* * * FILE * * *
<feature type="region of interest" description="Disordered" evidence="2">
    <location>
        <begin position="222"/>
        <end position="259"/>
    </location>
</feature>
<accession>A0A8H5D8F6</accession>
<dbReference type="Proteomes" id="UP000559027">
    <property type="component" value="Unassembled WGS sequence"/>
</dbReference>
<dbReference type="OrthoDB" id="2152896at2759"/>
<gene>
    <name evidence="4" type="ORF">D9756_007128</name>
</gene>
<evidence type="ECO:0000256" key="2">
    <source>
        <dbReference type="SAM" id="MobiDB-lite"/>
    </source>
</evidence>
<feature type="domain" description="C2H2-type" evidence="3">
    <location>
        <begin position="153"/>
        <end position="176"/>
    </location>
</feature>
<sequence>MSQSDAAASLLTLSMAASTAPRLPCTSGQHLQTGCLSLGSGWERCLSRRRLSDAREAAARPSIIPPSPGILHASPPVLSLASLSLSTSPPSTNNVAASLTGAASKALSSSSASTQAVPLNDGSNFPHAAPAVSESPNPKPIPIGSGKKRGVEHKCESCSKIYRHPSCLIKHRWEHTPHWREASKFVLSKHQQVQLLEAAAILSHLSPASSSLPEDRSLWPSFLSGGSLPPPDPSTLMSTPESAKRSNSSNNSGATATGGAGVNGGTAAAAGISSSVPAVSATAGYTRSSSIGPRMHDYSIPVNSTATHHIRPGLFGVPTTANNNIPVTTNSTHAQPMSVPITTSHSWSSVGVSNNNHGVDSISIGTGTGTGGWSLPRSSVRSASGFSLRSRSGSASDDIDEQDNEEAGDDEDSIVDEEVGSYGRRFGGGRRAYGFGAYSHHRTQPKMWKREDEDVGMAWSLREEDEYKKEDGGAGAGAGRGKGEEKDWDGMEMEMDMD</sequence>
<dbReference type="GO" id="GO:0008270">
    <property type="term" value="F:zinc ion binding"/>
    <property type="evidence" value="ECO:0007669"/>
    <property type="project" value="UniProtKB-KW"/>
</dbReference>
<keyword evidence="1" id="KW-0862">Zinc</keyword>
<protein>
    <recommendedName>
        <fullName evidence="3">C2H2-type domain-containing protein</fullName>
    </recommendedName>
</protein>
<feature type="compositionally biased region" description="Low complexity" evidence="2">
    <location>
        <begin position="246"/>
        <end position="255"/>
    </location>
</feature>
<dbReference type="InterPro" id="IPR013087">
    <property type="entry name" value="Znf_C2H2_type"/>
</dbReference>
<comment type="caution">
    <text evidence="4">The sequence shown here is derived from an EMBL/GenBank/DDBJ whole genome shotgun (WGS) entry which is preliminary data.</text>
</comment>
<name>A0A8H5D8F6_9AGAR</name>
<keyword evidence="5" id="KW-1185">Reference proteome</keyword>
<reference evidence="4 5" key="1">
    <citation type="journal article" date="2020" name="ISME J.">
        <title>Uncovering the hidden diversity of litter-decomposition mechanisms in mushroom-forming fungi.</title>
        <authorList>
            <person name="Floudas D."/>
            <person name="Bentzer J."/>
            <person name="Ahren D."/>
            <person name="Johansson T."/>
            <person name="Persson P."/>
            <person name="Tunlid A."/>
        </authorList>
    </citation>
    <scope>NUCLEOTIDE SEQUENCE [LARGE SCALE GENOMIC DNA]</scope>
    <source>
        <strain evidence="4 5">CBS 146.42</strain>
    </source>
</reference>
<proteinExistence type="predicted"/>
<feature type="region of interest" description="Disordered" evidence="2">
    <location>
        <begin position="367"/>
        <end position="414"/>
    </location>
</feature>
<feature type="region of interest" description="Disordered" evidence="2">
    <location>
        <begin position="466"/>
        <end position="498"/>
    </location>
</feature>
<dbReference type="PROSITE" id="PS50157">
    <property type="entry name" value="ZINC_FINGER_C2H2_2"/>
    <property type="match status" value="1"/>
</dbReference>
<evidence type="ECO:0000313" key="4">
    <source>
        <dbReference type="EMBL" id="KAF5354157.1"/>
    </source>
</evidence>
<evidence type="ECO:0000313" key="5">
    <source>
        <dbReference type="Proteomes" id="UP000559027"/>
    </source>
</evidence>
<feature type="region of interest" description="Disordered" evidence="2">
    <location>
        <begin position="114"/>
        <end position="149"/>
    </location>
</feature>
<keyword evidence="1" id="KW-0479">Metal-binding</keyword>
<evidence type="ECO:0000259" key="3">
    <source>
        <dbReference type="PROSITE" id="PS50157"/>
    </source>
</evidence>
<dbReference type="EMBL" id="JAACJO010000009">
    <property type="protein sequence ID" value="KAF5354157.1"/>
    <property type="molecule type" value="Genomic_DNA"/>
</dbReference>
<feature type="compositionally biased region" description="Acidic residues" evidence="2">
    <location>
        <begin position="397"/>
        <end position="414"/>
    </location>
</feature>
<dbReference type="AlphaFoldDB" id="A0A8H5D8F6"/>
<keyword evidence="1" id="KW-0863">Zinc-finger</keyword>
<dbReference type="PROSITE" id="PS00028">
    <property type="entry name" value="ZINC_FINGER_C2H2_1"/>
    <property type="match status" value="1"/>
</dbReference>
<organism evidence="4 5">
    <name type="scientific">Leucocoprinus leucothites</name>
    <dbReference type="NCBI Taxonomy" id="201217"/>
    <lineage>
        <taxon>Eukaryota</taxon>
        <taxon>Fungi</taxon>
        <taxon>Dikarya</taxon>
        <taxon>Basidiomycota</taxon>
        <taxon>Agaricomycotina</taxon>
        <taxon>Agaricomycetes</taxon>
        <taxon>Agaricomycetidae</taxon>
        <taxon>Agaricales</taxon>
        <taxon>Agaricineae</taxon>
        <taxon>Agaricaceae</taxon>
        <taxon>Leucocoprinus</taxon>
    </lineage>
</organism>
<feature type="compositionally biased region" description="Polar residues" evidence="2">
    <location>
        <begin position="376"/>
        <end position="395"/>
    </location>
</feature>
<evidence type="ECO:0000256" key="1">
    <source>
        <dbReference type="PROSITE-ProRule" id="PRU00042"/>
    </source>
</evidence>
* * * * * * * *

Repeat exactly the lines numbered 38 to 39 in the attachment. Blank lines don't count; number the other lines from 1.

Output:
<feature type="compositionally biased region" description="Low complexity" evidence="2">
    <location>